Violence – An Issue and Why it is One

Violence Against Women in Serbia

During the last several years, violence against women has become a recurring subject in local media. Reporting about violence is a means to educate citizens, increase their "sensitivity" and awareness, and even to prevent new instances of violence. However, not all forms of reporting about violence are fair, useful and in the interest of the public. It is for that reason that the Heinrich Boell Foundation Belgrade published this series with the aim of contributing to the public's dealing with this issue in a manner it calls for.

During the last several years, violence against women has become a recurring subject in local media, and that is a good thing. It is a matter that concerns all of us as it deeply involves the subject of human rights, gender discrimination, even the levels of democracy, justice and progress of a society. Reporting about violence is a means to educate citizens, increase their "sensitivity" and awareness, and even to prevent new instances of violence.

After reading and watching reports on violence, women can learn and be made aware of instances when they were actually abused, and men can see the physical and mental effects of exchanging "words" with partners, mothers, daughters, colleagues or friends. Ignorance about violence and its consequences is a one reason why VIOLENCE is still very much an ISSUE. Despite hundreds of media reports in the last couple of years, there are few of those who know that violence against women is not violence against a particular woman, but against all women in general, regardless of their relation to the abuser. There are even fewer of those who know that violence does not imply a single, physical dimension, that abusers are also those who subject women to psychological abuse, stalking, denying freedom of movement, freedom to work, speak or communicate with the surrounding, who go into daily jealous rages, constantly scream and break things around the house, or who pathologically count each penny spent or who in any way undermine and threaten someone's integrity.

This is no fad, nothing about it was fabricated for any political reason: violence has been present for decades but was kept quiet due to tradition, mentality, and the infamous "disgrace". It was kept quiet not only in families or areas which had witnessed violence, but society in general. There were either more pressing issues to report about or journalists simply avoided the issue (for any number of reasons).

Thanks to various campaigns the situation has changed. Truthfully, it has changed up to some extent, but the change has not always been for the better. Up until some months ago, there were daily reports on women being murdered in their households, within families. Recently, homicides committed "out in the open" have become more frequent: from the quintuple homicide in Žitište inspired by jealousy to, for example, slitting partner's throat in front of the bakery where she worked.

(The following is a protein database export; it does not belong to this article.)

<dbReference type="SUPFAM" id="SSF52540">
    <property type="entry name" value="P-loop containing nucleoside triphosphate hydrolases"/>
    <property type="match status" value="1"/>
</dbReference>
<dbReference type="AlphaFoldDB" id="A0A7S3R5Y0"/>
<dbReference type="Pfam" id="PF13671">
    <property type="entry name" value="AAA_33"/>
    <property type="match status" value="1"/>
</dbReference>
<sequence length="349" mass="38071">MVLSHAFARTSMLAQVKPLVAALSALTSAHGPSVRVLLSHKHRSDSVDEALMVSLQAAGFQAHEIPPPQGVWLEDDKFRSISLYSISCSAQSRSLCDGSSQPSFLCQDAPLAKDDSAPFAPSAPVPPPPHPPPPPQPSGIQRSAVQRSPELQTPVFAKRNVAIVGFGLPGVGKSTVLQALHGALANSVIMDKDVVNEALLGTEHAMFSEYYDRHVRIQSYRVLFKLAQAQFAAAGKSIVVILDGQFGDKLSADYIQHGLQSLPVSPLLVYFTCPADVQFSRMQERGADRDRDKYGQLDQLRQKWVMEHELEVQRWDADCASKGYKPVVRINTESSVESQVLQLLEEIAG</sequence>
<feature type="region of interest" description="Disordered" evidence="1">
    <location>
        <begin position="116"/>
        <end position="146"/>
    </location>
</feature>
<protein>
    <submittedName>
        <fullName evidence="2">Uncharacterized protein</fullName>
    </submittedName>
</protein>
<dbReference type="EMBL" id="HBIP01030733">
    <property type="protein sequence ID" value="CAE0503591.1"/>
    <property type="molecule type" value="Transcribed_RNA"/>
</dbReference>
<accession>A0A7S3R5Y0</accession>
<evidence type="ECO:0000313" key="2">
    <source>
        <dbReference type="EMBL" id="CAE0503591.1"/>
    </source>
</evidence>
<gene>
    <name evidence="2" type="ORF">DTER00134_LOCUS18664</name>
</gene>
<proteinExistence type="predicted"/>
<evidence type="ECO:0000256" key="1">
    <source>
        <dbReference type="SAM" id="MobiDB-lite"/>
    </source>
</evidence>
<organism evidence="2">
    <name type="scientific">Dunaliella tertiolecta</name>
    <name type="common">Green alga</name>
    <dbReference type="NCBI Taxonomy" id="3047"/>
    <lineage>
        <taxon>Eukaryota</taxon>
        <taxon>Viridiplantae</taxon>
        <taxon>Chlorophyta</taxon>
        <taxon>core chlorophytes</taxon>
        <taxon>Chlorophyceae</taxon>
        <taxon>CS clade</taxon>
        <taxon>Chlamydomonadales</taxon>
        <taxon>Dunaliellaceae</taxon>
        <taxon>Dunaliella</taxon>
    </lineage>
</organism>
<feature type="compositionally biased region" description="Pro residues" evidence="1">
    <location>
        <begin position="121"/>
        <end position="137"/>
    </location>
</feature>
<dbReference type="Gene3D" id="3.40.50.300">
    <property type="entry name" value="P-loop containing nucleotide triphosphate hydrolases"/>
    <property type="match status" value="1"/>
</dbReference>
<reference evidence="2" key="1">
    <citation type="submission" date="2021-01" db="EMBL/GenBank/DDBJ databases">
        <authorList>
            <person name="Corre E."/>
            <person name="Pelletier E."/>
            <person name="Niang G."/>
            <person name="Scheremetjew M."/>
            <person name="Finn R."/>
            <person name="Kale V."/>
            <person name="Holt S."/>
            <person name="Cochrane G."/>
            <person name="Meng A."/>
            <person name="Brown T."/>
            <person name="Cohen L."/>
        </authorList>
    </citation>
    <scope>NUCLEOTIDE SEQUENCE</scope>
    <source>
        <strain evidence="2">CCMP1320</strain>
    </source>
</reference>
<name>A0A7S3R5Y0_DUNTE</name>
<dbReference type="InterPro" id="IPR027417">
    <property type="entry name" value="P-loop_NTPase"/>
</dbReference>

The tragic deaths of two women and one child at the steps of the Centre for Social Work is a separate subject, because in addition to exposing system weaknesses – poor security measures, inability of those in charge to protect the lives of their protégés, the helplessness and exposure of women and children to abusers – it also unveiled systemic long-term inability to deal with the issue of violence against women. Both murdered women were victims of many years of terror by their partners, they've reported violence, they've warned about possible outcomes, only to be left alone and undefended at the end.  

The inevitable question is so, why engage in all this? Why report about this? Why analyze and discuss the issue when things are only getting worse? And why is the Heinrich Boll Foundation joining in on this? The answer is simple – because things would have been even worse if it hadn't been for the women who have realized they have been abused, who have been encouraged by stories of other women and decided to fight for themselves and their children, for their basic human rights; violence must not be met with silence, because violence thrives in silence; because we live in times of equal rights of women and men.

Not all reporting on violence is fair, useful and in the interest of public. Stories revealing the abuser's identity (and therefore the victim's identity), stories which speculate on the reasons why a woman was a victim of violence (as if there could be a reason), stories dissecting each detail, bruise or wound... these are not the stories that contribute to public debate, education, awareness and finally to progress. They are counterproductive as they endanger and humiliate victims, and serve the sole purpose of boosting circulation and ratings.

The same applies to the analyses, which under the guise of gender equality send serious warnings that men are actually the real victims, because that type of violence is rarely discussed. Violence against men certainly exists, but it is incomparably less frequent than violence against women.

Finally, it has become evident that all those media reports, conferences and debates have proven themselves insufficient, because there are still women among us who are beaten daily, women stalked by their partners, daughters whose fathers do not allow them to go to school by themselves, mothers beaten by their sons for not giving them money. There are still women among us, educated and capable women who remain married and continue to live with abusive husbands for "the sake of children" or in order to "avoid shame". There are still many of those who live in fear, with bruises, weak and helpless.

That is why violence is STILL an ISSUE. And that is why you will read about it here.